The U.S. Department of Agriculture's estimate for the state's soybean crop is about 55 million bushels, up from more than 54 million harvested last year.
MISSISSIPPI STATE -- Several Mississippi farmers have made smart management changes and increased their average yields by more than 14 bushels an acre.
At $7 a bushel, that increases income by almost $100 an acre. If half of the state's 2 million soybean acres saw this increase, soybean income would rise about $100 million annually.
By Allison Powe
MISSISSIPPI STATE -- Soybean growers remain optimistic about the state's 1997 crop despite cool, rainy weather conditions that have been less than ideal for planting.
Dr. Alan Blaine, extension soybean specialist at Mississippi State University, said rain several weeks ago concerned growers, but after it stopped the ground dried so quickly that some farmers planted their first soybeans in dry soil.
MISSISSIPPI STATE -- A projected soybean increase of 200,000 acres is pushing Mississippi's planted acreage up for 1997, despite drops in cotton and corn.
Mississippi is expected to plant 3.9 million acres in the state's top four crops -- soybeans, cotton, corn and rice -- compared to 3.76 million acres last year.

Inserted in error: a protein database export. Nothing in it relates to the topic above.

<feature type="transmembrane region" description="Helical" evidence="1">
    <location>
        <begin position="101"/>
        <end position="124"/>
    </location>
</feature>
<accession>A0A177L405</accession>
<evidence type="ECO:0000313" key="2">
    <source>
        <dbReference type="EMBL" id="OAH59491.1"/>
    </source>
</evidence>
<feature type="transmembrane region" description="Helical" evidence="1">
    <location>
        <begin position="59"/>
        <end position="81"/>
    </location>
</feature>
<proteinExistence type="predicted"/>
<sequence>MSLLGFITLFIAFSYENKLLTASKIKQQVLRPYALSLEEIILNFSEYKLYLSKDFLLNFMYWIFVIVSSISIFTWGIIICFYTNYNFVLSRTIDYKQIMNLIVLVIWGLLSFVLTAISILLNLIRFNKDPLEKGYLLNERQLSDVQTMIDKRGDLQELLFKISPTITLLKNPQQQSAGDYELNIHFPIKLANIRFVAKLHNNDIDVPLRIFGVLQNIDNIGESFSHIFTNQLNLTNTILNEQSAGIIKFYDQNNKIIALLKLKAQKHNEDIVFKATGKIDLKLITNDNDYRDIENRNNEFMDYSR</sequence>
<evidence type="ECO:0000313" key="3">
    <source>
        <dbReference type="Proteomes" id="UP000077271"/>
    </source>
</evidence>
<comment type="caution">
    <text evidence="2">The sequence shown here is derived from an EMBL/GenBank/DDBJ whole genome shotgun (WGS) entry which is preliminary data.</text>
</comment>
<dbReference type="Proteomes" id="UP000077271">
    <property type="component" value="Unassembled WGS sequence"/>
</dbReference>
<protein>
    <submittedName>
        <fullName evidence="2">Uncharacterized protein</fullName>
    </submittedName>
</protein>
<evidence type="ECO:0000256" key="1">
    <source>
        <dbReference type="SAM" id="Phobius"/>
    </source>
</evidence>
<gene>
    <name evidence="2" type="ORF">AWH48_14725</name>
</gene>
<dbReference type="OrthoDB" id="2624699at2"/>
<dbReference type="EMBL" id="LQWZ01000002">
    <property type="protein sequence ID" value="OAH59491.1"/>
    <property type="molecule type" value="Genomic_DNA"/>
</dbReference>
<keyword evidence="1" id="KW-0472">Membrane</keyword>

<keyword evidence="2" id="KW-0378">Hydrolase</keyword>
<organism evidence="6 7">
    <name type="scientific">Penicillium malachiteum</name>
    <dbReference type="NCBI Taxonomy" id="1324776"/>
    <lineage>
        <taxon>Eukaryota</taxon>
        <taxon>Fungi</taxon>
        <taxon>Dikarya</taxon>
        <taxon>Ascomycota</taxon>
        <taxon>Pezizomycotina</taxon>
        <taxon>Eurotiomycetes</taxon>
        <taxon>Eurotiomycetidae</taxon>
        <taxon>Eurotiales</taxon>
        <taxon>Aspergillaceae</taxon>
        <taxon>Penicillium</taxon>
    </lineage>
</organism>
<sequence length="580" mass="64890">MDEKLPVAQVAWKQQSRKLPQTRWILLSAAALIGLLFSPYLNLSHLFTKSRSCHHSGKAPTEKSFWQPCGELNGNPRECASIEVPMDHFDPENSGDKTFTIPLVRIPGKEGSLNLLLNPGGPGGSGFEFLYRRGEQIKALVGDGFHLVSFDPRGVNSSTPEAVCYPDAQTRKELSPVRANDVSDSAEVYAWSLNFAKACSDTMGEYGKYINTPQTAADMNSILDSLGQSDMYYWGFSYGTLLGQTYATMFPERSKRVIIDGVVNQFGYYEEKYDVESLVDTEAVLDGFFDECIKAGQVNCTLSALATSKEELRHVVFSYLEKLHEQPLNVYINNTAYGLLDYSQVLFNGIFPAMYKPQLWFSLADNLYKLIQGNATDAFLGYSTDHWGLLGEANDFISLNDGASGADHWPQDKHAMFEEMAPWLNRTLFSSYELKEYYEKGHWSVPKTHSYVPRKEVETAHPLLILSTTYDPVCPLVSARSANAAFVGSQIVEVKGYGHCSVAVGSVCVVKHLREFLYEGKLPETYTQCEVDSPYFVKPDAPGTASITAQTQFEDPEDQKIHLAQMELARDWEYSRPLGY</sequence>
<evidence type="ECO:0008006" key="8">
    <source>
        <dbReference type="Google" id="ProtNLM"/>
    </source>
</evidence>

The U.S. Department of Agriculture's Planting Intentions Report, released March 31, revealed few surprises. Rice was the only other row crop expected to increase acreage in 1997, jumping 19 percent to 250,000 acres.
MISSISSIPPI STATE -- Soybean growers with Internet access have a valuable resource to help them as they choose what varieties to plant in their fields.
Dr. Alan Blaine, Mississippi State University extension agronomist, said 1997 soybean variety trial information is now posted on the Internet. Information is available on yield, maturity dates, disease reactions, lodging scores and long-term yield averages.
Results of the Mississippi Agricultural and Forestry Experiment Station soybean variety trials for 1994-1996 are available at http://www.ext.msstate.edu/soyvar.
STARKVILLE -- Mississippi's soybean growers are experiencing that age-old farming lesson: no one can predict the weather with certainty from planting to harvest.
"If someone could tell me exactly what the weather would do, I could tell them what soybean maturity group to plant," said Dr. Alan Blaine, extension agronomist at Mississippi State University.